The Indian experience

Among all the “Indian experiences”, our biggest issue to begin with, was the transport. Nearly everyone we met explained that because we were living in Vasai, we would suffer greatly. In all honesty, we are now very accustomed to the trains and the journeys seems pretty normal. I think we have even surprised many people with our skill on such a ridiculously busy transport system.

However, despite our new-found confidence on the trains and buses, we did find ourselves with a few problems to begin with. For instance, on my first train trip in Mumbai, I managed to convince myself that it would be a good idea to stand in the gangway of an 8.44 train from Vasai to Bandra. This amateur mistake not only led to an extremely uncomfortable, cramped and sweaty situation, but because of my ‘stomach issues’ from the previous night, also led to me being sick as I stepped onto the platform at Bandra. So a good start it was…throwing up at an unknown train station with numerous strangers rubbing my head to make me feel better – so I am told.

Being white, we have also been ripped off a silly number of times as we didn’t know the prices of anything (prices are relatively so much cheaper here than the UK). One particular instance comes to mind. Picture the scene: 3 English boys with no understanding of Hindi, on a bus at Thane headed towards Borivali, an area we had never visited. The bus comes to a halt in Borivali and we needed to find the train station. With absolutely no idea where we were, we thought it would be a good idea to get a rickshaw to the station. One pulled up and half an hour later we found ourselves on the outskirts of Andheri – the opposite direction to Vasai. The rickshaw driver apparently had no idea where we wanted to go!!!! After bypassing Ben’s first wave of anger (Ben is a fellow GAT-er), we managed to use some English speaking locals to explain the situation to the rickshaw driver. Another 30 minutes and 230 rupees later, we arrived at Borivali station, realising it was literally round the corner from the Bus stop.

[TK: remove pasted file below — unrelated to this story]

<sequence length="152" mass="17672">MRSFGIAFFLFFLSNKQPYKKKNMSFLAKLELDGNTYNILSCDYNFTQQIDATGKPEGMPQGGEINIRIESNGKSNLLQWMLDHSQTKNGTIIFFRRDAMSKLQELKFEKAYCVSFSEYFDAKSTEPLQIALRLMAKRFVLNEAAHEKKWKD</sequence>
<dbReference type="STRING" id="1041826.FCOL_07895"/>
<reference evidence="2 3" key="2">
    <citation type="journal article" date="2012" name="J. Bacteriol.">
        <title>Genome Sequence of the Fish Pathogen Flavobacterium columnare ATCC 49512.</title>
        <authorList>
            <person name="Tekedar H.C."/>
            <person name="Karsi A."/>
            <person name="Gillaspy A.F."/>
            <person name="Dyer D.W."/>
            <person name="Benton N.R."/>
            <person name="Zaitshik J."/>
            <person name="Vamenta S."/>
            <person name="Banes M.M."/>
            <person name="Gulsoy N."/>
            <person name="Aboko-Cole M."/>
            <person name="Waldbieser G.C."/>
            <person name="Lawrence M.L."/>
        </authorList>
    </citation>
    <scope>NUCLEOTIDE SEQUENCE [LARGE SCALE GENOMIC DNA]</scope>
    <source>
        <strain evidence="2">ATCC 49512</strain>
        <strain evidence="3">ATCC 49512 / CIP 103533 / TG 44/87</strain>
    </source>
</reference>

Since this ‘accident,’ we have been severely more careful when it comes to buses and the understanding of rickshaw drivers. I have only forgotten my train pass once. This made us realize that short journeys – e.g. Mira Road to Vasai Road – are actually more fun in second class carriages. We actually now choose to go by 2nd class occasionally, simply because we like being bigger than everyone and can ‘announce our presence’ on the train or platform when entering or exiting the trains – a luxury we do not get in 1st class where passengers are much more polite.

Jordan Heim

Jordan is, as he calls himself, a GAT-er from the UK. He along with two others are working at the Blue Edge project in Bandra (teaching English) as well as at the Boys Home in Thane.

Advertisements

About oasisindia

The vision of Oasis is for community - a place where everyone is included, making a contribution and reaching their God-given potential.
This entry was posted in Uncategorized and tagged , , , , , , . Bookmark the permalink.

One Response to The Indian experience

  1. Carl Harris says:

    Sounds like you are having fun! I first went to Mumbai (then Bombay) in 95 with Oasis and doubtless you are now living all the same experiences I did. I loved trains but we never had the luxury of first class as standard, it was second class and buses all the way.

    Hope the rest of your program goes well for you.

Leave a Reply

Fill in your details below or click an icon to log in:

WordPress.com Logo

You are commenting using your WordPress.com account. Log Out / Change )

Twitter picture

You are commenting using your Twitter account. Log Out / Change )

Facebook photo

You are commenting using your Facebook account. Log Out / Change )

Google+ photo

You are commenting using your Google+ account. Log Out / Change )

Connecting to %s